Cast-Iron Skillet The Key To "Serious" Homemade Pizza

Earlier this month we pointed out a clever idea for using your cast-iron skillet to cook pizza. Today, The Atlantic goes in-depth on cast-iron pizza cooking, crowning it the "secret to serious pizza."

Writer and foodie Vaughn Tan tested various pizza-cooking methods to get the closest-to-restaurant-quality results possible. Here's what he found:

A cast-iron skillet and a broiler in combination are the easy secret to a light, airy, moist, chewy, crisp, lightly-charred pizza without an expensive wood-fired oven or a potentially-expensive experiment with your home oven's safety lock. This pizza will not be quite as good as something baked in under a minute in a roaring-hot pizza oven, but it comes awfully close, all things considered.

The full recipe Tan followed is available here, but the majority of his recipe details the finer points of the cooking process. For example, to prepare the skillet and the oven:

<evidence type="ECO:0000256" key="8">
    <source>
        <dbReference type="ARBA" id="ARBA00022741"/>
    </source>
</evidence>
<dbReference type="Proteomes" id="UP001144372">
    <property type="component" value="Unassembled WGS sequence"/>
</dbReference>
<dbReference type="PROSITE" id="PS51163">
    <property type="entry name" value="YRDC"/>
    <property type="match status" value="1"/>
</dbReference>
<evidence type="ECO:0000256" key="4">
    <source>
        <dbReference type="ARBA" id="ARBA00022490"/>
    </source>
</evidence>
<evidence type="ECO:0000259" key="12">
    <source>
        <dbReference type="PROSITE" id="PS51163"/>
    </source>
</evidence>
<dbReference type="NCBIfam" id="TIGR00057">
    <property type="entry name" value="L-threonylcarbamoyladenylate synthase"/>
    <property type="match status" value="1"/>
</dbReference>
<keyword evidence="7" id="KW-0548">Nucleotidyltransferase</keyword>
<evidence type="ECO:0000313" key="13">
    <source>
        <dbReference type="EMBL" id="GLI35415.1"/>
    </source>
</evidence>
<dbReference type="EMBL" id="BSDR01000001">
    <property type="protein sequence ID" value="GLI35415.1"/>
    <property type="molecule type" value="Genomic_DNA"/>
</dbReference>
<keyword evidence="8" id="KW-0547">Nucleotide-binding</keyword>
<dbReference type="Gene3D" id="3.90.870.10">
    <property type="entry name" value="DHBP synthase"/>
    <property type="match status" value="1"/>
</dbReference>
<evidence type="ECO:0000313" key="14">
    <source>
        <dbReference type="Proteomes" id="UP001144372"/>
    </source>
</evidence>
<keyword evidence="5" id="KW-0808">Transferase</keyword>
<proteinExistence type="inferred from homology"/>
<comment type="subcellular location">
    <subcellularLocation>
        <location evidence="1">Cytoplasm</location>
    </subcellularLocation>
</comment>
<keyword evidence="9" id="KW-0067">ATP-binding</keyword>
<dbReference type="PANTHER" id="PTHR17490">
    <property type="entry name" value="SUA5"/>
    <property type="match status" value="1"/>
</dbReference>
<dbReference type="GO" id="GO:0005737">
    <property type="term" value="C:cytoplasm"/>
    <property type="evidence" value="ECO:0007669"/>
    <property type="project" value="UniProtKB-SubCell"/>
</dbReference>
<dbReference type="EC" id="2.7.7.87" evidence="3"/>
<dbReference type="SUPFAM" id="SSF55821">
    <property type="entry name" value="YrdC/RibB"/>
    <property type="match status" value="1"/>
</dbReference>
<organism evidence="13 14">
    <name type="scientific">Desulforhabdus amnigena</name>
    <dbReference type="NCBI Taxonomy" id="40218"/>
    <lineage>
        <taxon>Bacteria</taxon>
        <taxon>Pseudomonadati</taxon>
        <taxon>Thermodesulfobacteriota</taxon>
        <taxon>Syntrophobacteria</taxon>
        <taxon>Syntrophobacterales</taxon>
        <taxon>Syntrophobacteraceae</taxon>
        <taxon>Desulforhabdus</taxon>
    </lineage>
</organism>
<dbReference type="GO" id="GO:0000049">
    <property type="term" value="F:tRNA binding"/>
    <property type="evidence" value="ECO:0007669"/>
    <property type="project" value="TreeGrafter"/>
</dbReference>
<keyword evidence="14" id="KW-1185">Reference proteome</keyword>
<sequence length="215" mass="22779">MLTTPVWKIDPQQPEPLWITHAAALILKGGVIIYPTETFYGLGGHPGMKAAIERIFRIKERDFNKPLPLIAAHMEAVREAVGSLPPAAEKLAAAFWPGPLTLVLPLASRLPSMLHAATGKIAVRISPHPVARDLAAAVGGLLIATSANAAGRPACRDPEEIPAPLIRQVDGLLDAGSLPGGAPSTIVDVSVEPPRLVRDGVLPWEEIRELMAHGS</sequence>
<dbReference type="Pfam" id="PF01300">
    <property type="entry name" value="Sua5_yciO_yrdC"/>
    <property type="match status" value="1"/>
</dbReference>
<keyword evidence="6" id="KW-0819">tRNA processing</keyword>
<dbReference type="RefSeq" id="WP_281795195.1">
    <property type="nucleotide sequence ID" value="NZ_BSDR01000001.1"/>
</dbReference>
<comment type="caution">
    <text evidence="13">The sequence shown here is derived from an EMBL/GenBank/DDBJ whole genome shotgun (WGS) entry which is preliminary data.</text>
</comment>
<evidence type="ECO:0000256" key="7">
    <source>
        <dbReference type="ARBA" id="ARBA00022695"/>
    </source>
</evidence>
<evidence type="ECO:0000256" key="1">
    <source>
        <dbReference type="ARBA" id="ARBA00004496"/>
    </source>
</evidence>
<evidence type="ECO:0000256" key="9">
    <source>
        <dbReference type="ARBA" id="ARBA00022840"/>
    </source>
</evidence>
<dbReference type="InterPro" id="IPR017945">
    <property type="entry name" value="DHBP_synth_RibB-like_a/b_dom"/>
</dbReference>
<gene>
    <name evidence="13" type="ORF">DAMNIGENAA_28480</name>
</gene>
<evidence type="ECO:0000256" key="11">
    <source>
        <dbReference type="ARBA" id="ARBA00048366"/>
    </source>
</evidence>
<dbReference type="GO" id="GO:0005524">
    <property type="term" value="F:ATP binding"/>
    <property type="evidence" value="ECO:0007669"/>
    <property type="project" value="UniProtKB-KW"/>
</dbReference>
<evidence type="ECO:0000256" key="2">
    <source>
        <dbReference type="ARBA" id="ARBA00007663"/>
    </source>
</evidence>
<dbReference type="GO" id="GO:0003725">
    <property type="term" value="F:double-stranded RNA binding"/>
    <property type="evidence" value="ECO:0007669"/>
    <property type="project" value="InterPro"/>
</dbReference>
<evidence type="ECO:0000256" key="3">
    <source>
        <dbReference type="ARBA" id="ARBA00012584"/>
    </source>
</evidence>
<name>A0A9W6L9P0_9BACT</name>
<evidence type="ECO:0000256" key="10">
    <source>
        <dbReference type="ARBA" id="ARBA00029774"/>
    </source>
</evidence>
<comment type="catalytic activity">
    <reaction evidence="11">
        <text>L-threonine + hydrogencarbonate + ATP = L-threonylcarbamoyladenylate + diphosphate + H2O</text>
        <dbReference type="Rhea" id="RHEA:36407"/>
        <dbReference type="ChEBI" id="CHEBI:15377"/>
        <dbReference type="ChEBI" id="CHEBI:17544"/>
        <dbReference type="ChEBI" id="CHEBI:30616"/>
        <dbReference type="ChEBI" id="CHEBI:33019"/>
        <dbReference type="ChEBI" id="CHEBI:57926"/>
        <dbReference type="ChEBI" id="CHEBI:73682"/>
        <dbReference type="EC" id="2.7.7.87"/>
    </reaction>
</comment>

Turn on the broiler and preheat the dry, ungreased skillet on the stovetop on the highest setting for eight to 10 minutes. As soon as you begin heating the skillet, lightly flour a wood cutting board, or better yet a pizza peel.

It's an intense process, and not exactly something you can throw together in a few minutes (his suggested dough needs four to six days to mature), but if you're looking to make a great homemade pizza, it's worth a try.

The Cast-Iron Secret to Serious Pizza [The Atlantic]


Comments

    For those of us not in the USA, what the fluck is a Broiler??
    Sounds like a large pot you cook soup in to me, mostly cause it brings to mind boiling.. but I assume it's something more akin to a griller?

      Yup.. it's a Grill..
      Why the F do the yanks need a different word for everything?
      To them a Grill is a BBQ I presume? As in "Barbecue Grill"

    I do mine on the barbecue. Dough needs to be really thin, as do the toppings, and it takes 4-5 minutes. Toppings get cooked from the bottom, so the dough _really has to be thin_. As good as a wood fired oven.

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